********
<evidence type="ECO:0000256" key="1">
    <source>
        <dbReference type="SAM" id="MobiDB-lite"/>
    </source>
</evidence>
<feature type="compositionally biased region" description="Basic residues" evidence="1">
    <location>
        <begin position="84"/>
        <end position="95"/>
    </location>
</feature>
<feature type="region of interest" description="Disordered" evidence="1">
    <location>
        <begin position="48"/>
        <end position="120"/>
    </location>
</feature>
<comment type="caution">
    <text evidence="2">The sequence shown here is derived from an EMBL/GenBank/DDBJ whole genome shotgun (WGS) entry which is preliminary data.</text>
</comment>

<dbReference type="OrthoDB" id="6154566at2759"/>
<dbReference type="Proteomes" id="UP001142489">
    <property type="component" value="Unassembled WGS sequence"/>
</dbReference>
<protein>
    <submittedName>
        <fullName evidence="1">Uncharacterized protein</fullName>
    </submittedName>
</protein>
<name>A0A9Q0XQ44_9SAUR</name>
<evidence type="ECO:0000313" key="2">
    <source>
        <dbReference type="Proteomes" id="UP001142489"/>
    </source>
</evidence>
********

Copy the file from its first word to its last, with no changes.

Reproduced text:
<evidence type="ECO:0000256" key="1">
    <source>
        <dbReference type="SAM" id="MobiDB-lite"/>
    </source>
</evidence>
<feature type="compositionally biased region" description="Basic residues" evidence="1">
    <location>
        <begin position="84"/>
        <end position="95"/>
    </location>
</feature>
<feature type="region of interest" description="Disordered" evidence="1">
    <location>
        <begin position="48"/>
        <end position="120"/>
    </location>
</feature>
<comment type="caution">
    <text evidence="2">The sequence shown here is derived from an EMBL/GenBank/DDBJ whole genome shotgun (WGS) entry which is preliminary data.</text>
</comment>

<dbReference type="OrthoDB" id="6154566at2759"/>
<dbReference type="Proteomes" id="UP001142489">
    <property type="component" value="Unassembled WGS sequence"/>
</dbReference>
<protein>
    <submittedName>
        <fullName evidence="1">Uncharacterized protein</fullName>
    </submittedName>
</protein>
<name>A0A9Q0XQ44_9SAUR</name>
<evidence type="ECO:0000313" key="2">
    <source>
        <dbReference type="Proteomes" id="UP001142489"/>
    </source>
</evidence>